Discovery of electronically stored information is now an integral part of civil litigation in federal courts. Although Fed. R. Civ. P. 26(b)(2)(B) and 34 address production of electronically stored information, they are silent on related procedures for searching and collecting ESI. For various business reasons, including burden and expense, some corporate litigants opt for more informal, “manual” collection methods (i.e., searches performed by individual records custodians, often without sophisticated data-collection software and hardware) when responding to ESI requests.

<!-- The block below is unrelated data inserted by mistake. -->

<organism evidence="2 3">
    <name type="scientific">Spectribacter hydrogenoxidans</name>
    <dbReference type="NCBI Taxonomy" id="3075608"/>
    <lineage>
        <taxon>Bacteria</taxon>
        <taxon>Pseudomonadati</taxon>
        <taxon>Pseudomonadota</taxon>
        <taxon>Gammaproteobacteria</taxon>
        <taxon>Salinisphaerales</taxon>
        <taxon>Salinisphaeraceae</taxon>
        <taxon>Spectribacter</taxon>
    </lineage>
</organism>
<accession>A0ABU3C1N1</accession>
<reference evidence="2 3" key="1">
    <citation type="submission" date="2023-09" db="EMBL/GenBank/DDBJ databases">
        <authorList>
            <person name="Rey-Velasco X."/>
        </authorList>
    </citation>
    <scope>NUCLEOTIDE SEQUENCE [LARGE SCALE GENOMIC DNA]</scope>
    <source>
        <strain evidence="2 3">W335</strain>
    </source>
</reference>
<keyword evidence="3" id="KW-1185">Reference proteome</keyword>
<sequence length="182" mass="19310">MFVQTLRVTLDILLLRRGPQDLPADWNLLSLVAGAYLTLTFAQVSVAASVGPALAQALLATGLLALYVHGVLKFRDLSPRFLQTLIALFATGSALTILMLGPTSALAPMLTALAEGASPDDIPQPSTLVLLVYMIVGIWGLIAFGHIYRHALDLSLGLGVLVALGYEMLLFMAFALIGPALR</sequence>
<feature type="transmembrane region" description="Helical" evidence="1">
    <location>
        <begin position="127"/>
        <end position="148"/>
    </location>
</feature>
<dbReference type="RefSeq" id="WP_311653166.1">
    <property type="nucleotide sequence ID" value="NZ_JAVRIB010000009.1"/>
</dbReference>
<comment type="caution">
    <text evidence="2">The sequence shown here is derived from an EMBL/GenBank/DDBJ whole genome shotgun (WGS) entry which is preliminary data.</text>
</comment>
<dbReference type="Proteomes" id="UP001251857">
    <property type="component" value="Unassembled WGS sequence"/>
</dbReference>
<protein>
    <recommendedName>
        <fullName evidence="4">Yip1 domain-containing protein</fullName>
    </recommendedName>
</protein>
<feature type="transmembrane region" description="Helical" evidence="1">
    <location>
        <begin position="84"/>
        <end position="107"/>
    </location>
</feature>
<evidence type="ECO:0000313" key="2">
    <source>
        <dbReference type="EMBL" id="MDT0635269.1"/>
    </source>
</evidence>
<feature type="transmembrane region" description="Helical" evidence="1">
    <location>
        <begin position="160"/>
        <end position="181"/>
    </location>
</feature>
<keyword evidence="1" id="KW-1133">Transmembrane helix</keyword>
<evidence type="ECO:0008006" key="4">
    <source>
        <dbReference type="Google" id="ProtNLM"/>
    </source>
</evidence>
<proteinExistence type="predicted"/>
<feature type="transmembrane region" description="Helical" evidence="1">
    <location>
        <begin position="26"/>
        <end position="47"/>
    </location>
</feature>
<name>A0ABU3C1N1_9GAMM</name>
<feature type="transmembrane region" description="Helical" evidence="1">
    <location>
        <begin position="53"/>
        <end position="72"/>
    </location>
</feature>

What happens when the requesting party challenges the results of a production based on manual collection methods or otherwise objects to the propriety of those methods? In Ford Motor Co. v. Edgewood Properties Inc., 257 F.R.D. 418 (D.N.J. 2009), the District of New Jersey analyzed whether manual collection methods (versus automated) are sufficiently reasonable to meet a party’s electronic discovery obligations. This article will address this evolving issue and the guidance provided by Ford and other relevant decisions.

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